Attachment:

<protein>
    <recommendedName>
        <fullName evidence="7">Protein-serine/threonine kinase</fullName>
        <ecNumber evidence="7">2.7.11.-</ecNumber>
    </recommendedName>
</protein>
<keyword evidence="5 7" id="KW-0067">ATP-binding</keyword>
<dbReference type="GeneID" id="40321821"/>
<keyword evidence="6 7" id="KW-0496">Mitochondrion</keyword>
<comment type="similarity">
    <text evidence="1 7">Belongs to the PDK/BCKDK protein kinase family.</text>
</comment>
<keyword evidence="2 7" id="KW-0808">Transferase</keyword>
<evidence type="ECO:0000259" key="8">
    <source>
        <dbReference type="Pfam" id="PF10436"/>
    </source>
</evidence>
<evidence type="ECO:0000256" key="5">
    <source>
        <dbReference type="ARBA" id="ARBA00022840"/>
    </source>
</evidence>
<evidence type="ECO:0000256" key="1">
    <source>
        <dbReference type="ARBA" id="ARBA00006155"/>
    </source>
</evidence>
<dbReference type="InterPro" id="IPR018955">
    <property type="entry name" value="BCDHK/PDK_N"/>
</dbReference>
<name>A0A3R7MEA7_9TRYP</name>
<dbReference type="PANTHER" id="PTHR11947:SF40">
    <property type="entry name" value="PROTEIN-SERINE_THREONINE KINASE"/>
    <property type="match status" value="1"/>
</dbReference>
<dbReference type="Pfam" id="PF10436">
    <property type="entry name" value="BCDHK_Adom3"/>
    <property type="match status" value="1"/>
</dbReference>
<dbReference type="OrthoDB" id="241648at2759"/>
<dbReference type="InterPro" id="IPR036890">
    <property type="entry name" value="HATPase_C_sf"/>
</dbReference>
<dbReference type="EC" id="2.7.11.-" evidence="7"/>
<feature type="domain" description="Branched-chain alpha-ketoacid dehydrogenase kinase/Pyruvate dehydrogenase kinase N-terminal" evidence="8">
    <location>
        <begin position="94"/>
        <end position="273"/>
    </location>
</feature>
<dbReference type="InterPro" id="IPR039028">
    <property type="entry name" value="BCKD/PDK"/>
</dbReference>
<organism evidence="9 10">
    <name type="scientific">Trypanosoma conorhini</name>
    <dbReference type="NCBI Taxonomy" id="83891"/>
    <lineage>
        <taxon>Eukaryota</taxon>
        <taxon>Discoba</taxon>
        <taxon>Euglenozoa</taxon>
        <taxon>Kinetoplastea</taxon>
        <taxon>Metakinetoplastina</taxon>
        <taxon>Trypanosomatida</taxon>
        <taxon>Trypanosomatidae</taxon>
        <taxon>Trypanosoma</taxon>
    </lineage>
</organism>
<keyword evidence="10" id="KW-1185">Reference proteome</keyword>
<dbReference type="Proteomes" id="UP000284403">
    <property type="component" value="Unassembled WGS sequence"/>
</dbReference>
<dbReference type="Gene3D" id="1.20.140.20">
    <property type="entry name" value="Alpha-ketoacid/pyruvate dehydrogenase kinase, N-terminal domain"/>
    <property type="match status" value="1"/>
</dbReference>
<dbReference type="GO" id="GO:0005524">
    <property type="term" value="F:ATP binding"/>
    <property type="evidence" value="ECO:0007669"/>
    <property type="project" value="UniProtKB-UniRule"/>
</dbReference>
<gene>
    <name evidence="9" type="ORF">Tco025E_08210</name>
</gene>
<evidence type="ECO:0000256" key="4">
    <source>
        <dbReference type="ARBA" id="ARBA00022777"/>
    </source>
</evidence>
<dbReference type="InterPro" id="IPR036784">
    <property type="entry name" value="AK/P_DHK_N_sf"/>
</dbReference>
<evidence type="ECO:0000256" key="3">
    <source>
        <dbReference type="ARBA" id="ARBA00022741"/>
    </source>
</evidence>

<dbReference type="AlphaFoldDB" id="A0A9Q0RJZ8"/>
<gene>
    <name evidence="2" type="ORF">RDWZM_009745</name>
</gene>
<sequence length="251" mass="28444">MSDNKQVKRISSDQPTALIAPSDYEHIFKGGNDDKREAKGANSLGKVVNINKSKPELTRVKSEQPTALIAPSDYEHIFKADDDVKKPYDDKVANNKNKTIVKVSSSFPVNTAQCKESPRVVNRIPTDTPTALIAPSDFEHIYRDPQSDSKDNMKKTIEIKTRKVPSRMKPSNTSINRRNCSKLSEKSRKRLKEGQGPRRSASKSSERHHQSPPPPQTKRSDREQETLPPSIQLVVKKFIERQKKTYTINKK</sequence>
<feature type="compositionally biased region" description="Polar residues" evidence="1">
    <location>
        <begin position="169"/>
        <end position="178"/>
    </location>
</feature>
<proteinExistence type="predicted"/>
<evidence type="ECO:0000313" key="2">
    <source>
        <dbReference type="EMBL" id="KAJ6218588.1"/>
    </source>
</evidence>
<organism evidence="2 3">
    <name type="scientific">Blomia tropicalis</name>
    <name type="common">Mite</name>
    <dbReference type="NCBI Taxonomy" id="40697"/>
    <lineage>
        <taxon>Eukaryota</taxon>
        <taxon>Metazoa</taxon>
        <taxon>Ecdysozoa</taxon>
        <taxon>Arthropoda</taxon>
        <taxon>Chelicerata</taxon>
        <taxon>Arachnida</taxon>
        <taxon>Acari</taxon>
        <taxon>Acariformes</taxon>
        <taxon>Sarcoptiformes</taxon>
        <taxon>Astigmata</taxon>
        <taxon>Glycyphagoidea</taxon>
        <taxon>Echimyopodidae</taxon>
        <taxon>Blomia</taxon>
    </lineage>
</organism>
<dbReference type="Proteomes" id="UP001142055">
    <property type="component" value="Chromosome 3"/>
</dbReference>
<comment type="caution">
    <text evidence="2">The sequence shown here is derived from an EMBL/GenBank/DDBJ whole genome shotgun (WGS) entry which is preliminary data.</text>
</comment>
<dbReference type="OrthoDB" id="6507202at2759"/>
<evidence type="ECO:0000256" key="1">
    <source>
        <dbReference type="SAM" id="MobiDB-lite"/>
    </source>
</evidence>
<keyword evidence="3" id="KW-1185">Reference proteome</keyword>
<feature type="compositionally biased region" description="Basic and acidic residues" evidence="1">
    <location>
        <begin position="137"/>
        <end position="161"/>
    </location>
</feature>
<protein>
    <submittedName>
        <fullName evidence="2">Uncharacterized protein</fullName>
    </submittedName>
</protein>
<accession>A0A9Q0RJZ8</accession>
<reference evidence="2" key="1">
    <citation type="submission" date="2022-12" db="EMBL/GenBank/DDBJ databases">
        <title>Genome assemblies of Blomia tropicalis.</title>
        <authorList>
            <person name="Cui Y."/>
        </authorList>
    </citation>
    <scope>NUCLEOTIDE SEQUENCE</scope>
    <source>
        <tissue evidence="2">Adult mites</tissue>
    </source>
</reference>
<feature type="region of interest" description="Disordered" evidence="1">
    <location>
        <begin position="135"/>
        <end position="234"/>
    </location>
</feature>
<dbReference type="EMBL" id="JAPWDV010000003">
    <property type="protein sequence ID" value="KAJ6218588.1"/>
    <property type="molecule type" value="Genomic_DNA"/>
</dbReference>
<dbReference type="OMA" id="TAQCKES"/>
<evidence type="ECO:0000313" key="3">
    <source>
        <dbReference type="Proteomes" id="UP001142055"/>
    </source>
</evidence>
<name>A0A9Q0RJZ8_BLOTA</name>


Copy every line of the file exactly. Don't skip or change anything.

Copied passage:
<protein>
    <recommendedName>
        <fullName evidence="7">Protein-serine/threonine kinase</fullName>
        <ecNumber evidence="7">2.7.11.-</ecNumber>
    </recommendedName>
</protein>
<keyword evidence="5 7" id="KW-0067">ATP-binding</keyword>
<dbReference type="GeneID" id="40321821"/>
<keyword evidence="6 7" id="KW-0496">Mitochondrion</keyword>
<comment type="similarity">
    <text evidence="1 7">Belongs to the PDK/BCKDK protein kinase family.</text>
</comment>
<keyword evidence="2 7" id="KW-0808">Transferase</keyword>
<evidence type="ECO:0000259" key="8">
    <source>
        <dbReference type="Pfam" id="PF10436"/>
    </source>
</evidence>
<evidence type="ECO:0000256" key="5">
    <source>
        <dbReference type="ARBA" id="ARBA00022840"/>
    </source>
</evidence>
<evidence type="ECO:0000256" key="1">
    <source>
        <dbReference type="ARBA" id="ARBA00006155"/>
    </source>
</evidence>
<dbReference type="InterPro" id="IPR018955">
    <property type="entry name" value="BCDHK/PDK_N"/>
</dbReference>
<name>A0A3R7MEA7_9TRYP</name>
<dbReference type="PANTHER" id="PTHR11947:SF40">
    <property type="entry name" value="PROTEIN-SERINE_THREONINE KINASE"/>
    <property type="match status" value="1"/>
</dbReference>
<dbReference type="Pfam" id="PF10436">
    <property type="entry name" value="BCDHK_Adom3"/>
    <property type="match status" value="1"/>
</dbReference>
<dbReference type="OrthoDB" id="241648at2759"/>
<dbReference type="InterPro" id="IPR036890">
    <property type="entry name" value="HATPase_C_sf"/>
</dbReference>
<dbReference type="EC" id="2.7.11.-" evidence="7"/>
<feature type="domain" description="Branched-chain alpha-ketoacid dehydrogenase kinase/Pyruvate dehydrogenase kinase N-terminal" evidence="8">
    <location>
        <begin position="94"/>
        <end position="273"/>
    </location>
</feature>
<dbReference type="InterPro" id="IPR039028">
    <property type="entry name" value="BCKD/PDK"/>
</dbReference>
<organism evidence="9 10">
    <name type="scientific">Trypanosoma conorhini</name>
    <dbReference type="NCBI Taxonomy" id="83891"/>
    <lineage>
        <taxon>Eukaryota</taxon>
        <taxon>Discoba</taxon>
        <taxon>Euglenozoa</taxon>
        <taxon>Kinetoplastea</taxon>
        <taxon>Metakinetoplastina</taxon>
        <taxon>Trypanosomatida</taxon>
        <taxon>Trypanosomatidae</taxon>
        <taxon>Trypanosoma</taxon>
    </lineage>
</organism>
<keyword evidence="10" id="KW-1185">Reference proteome</keyword>
<dbReference type="Proteomes" id="UP000284403">
    <property type="component" value="Unassembled WGS sequence"/>
</dbReference>
<dbReference type="Gene3D" id="1.20.140.20">
    <property type="entry name" value="Alpha-ketoacid/pyruvate dehydrogenase kinase, N-terminal domain"/>
    <property type="match status" value="1"/>
</dbReference>
<dbReference type="GO" id="GO:0005524">
    <property type="term" value="F:ATP binding"/>
    <property type="evidence" value="ECO:0007669"/>
    <property type="project" value="UniProtKB-UniRule"/>
</dbReference>
<gene>
    <name evidence="9" type="ORF">Tco025E_08210</name>
</gene>
<evidence type="ECO:0000256" key="4">
    <source>
        <dbReference type="ARBA" id="ARBA00022777"/>
    </source>
</evidence>
<dbReference type="InterPro" id="IPR036784">
    <property type="entry name" value="AK/P_DHK_N_sf"/>
</dbReference>
<evidence type="ECO:0000256" key="3">
    <source>
        <dbReference type="ARBA" id="ARBA00022741"/>
    </source>
</evidence>

<dbReference type="AlphaFoldDB" id="A0A9Q0RJZ8"/>
<gene>
    <name evidence="2" type="ORF">RDWZM_009745</name>
</gene>
<sequence length="251" mass="28444">MSDNKQVKRISSDQPTALIAPSDYEHIFKGGNDDKREAKGANSLGKVVNINKSKPELTRVKSEQPTALIAPSDYEHIFKADDDVKKPYDDKVANNKNKTIVKVSSSFPVNTAQCKESPRVVNRIPTDTPTALIAPSDFEHIYRDPQSDSKDNMKKTIEIKTRKVPSRMKPSNTSINRRNCSKLSEKSRKRLKEGQGPRRSASKSSERHHQSPPPPQTKRSDREQETLPPSIQLVVKKFIERQKKTYTINKK</sequence>
<feature type="compositionally biased region" description="Polar residues" evidence="1">
    <location>
        <begin position="169"/>
        <end position="178"/>
    </location>
</feature>
<proteinExistence type="predicted"/>
<evidence type="ECO:0000313" key="2">
    <source>
        <dbReference type="EMBL" id="KAJ6218588.1"/>
    </source>
</evidence>
<organism evidence="2 3">
    <name type="scientific">Blomia tropicalis</name>
    <name type="common">Mite</name>
    <dbReference type="NCBI Taxonomy" id="40697"/>
    <lineage>
        <taxon>Eukaryota</taxon>
        <taxon>Metazoa</taxon>
        <taxon>Ecdysozoa</taxon>
        <taxon>Arthropoda</taxon>
        <taxon>Chelicerata</taxon>
        <taxon>Arachnida</taxon>
        <taxon>Acari</taxon>
        <taxon>Acariformes</taxon>
        <taxon>Sarcoptiformes</taxon>
        <taxon>Astigmata</taxon>
        <taxon>Glycyphagoidea</taxon>
        <taxon>Echimyopodidae</taxon>
        <taxon>Blomia</taxon>
    </lineage>
</organism>
<dbReference type="Proteomes" id="UP001142055">
    <property type="component" value="Chromosome 3"/>
</dbReference>
<comment type="caution">
    <text evidence="2">The sequence shown here is derived from an EMBL/GenBank/DDBJ whole genome shotgun (WGS) entry which is preliminary data.</text>
</comment>
<dbReference type="OrthoDB" id="6507202at2759"/>
<evidence type="ECO:0000256" key="1">
    <source>
        <dbReference type="SAM" id="MobiDB-lite"/>
    </source>
</evidence>
<keyword evidence="3" id="KW-1185">Reference proteome</keyword>
<feature type="compositionally biased region" description="Basic and acidic residues" evidence="1">
    <location>
        <begin position="137"/>
        <end position="161"/>
    </location>
</feature>
<protein>
    <submittedName>
        <fullName evidence="2">Uncharacterized protein</fullName>
    </submittedName>
</protein>
<accession>A0A9Q0RJZ8</accession>
<reference evidence="2" key="1">
    <citation type="submission" date="2022-12" db="EMBL/GenBank/DDBJ databases">
        <title>Genome assemblies of Blomia tropicalis.</title>
        <authorList>
            <person name="Cui Y."/>
        </authorList>
    </citation>
    <scope>NUCLEOTIDE SEQUENCE</scope>
    <source>
        <tissue evidence="2">Adult mites</tissue>
    </source>
</reference>
<feature type="region of interest" description="Disordered" evidence="1">
    <location>
        <begin position="135"/>
        <end position="234"/>
    </location>
</feature>
<dbReference type="EMBL" id="JAPWDV010000003">
    <property type="protein sequence ID" value="KAJ6218588.1"/>
    <property type="molecule type" value="Genomic_DNA"/>
</dbReference>
<dbReference type="OMA" id="TAQCKES"/>
<evidence type="ECO:0000313" key="3">
    <source>
        <dbReference type="Proteomes" id="UP001142055"/>
    </source>
</evidence>
<name>A0A9Q0RJZ8_BLOTA</name>